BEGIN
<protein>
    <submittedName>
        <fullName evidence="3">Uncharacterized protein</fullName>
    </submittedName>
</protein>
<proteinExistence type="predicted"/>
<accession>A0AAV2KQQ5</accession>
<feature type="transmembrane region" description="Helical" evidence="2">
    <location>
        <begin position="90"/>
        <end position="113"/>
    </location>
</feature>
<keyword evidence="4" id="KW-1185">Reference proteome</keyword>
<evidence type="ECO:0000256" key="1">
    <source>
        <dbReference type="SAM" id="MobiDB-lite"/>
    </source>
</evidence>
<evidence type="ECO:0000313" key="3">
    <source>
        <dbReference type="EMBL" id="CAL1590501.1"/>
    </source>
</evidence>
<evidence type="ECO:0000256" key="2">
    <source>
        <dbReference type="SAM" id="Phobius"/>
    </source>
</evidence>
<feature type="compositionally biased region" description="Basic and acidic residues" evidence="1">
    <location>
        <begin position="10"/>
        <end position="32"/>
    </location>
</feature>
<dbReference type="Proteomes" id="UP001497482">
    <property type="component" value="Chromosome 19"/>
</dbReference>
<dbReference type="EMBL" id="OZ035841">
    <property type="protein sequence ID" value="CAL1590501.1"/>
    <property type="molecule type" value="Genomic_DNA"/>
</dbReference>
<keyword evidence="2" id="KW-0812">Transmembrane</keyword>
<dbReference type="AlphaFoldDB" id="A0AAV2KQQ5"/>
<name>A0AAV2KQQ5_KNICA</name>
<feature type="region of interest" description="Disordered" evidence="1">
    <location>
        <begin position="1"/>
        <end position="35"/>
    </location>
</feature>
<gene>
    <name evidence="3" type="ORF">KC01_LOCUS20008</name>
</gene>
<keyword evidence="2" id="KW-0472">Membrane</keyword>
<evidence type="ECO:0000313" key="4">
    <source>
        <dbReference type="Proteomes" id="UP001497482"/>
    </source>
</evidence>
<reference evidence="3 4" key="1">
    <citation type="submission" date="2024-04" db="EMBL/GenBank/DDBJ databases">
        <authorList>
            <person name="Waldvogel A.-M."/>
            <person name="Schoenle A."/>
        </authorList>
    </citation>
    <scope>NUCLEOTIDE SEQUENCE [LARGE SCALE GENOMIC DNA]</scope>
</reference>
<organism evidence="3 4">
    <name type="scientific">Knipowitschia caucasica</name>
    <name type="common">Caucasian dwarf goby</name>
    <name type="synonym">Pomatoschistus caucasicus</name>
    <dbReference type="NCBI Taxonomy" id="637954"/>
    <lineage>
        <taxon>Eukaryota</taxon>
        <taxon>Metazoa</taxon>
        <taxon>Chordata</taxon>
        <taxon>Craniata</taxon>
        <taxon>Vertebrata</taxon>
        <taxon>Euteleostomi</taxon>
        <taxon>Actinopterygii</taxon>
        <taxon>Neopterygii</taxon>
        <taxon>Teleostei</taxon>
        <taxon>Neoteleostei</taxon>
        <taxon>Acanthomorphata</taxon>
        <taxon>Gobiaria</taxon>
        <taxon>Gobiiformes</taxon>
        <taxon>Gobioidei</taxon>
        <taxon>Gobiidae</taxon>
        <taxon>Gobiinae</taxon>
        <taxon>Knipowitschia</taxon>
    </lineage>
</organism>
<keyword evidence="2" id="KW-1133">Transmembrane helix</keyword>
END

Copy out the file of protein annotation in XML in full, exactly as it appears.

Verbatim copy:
<protein>
    <submittedName>
        <fullName evidence="3">Uncharacterized protein</fullName>
    </submittedName>
</protein>
<proteinExistence type="predicted"/>
<accession>A0AAV2KQQ5</accession>
<feature type="transmembrane region" description="Helical" evidence="2">
    <location>
        <begin position="90"/>
        <end position="113"/>
    </location>
</feature>
<keyword evidence="4" id="KW-1185">Reference proteome</keyword>
<evidence type="ECO:0000256" key="1">
    <source>
        <dbReference type="SAM" id="MobiDB-lite"/>
    </source>
</evidence>
<evidence type="ECO:0000313" key="3">
    <source>
        <dbReference type="EMBL" id="CAL1590501.1"/>
    </source>
</evidence>
<evidence type="ECO:0000256" key="2">
    <source>
        <dbReference type="SAM" id="Phobius"/>
    </source>
</evidence>
<feature type="compositionally biased region" description="Basic and acidic residues" evidence="1">
    <location>
        <begin position="10"/>
        <end position="32"/>
    </location>
</feature>
<dbReference type="Proteomes" id="UP001497482">
    <property type="component" value="Chromosome 19"/>
</dbReference>
<dbReference type="EMBL" id="OZ035841">
    <property type="protein sequence ID" value="CAL1590501.1"/>
    <property type="molecule type" value="Genomic_DNA"/>
</dbReference>
<keyword evidence="2" id="KW-0812">Transmembrane</keyword>
<dbReference type="AlphaFoldDB" id="A0AAV2KQQ5"/>
<name>A0AAV2KQQ5_KNICA</name>
<feature type="region of interest" description="Disordered" evidence="1">
    <location>
        <begin position="1"/>
        <end position="35"/>
    </location>
</feature>
<gene>
    <name evidence="3" type="ORF">KC01_LOCUS20008</name>
</gene>
<keyword evidence="2" id="KW-0472">Membrane</keyword>
<evidence type="ECO:0000313" key="4">
    <source>
        <dbReference type="Proteomes" id="UP001497482"/>
    </source>
</evidence>
<reference evidence="3 4" key="1">
    <citation type="submission" date="2024-04" db="EMBL/GenBank/DDBJ databases">
        <authorList>
            <person name="Waldvogel A.-M."/>
            <person name="Schoenle A."/>
        </authorList>
    </citation>
    <scope>NUCLEOTIDE SEQUENCE [LARGE SCALE GENOMIC DNA]</scope>
</reference>
<organism evidence="3 4">
    <name type="scientific">Knipowitschia caucasica</name>
    <name type="common">Caucasian dwarf goby</name>
    <name type="synonym">Pomatoschistus caucasicus</name>
    <dbReference type="NCBI Taxonomy" id="637954"/>
    <lineage>
        <taxon>Eukaryota</taxon>
        <taxon>Metazoa</taxon>
        <taxon>Chordata</taxon>
        <taxon>Craniata</taxon>
        <taxon>Vertebrata</taxon>
        <taxon>Euteleostomi</taxon>
        <taxon>Actinopterygii</taxon>
        <taxon>Neopterygii</taxon>
        <taxon>Teleostei</taxon>
        <taxon>Neoteleostei</taxon>
        <taxon>Acanthomorphata</taxon>
        <taxon>Gobiaria</taxon>
        <taxon>Gobiiformes</taxon>
        <taxon>Gobioidei</taxon>
        <taxon>Gobiidae</taxon>
        <taxon>Gobiinae</taxon>
        <taxon>Knipowitschia</taxon>
    </lineage>
</organism>
<keyword evidence="2" id="KW-1133">Transmembrane helix</keyword>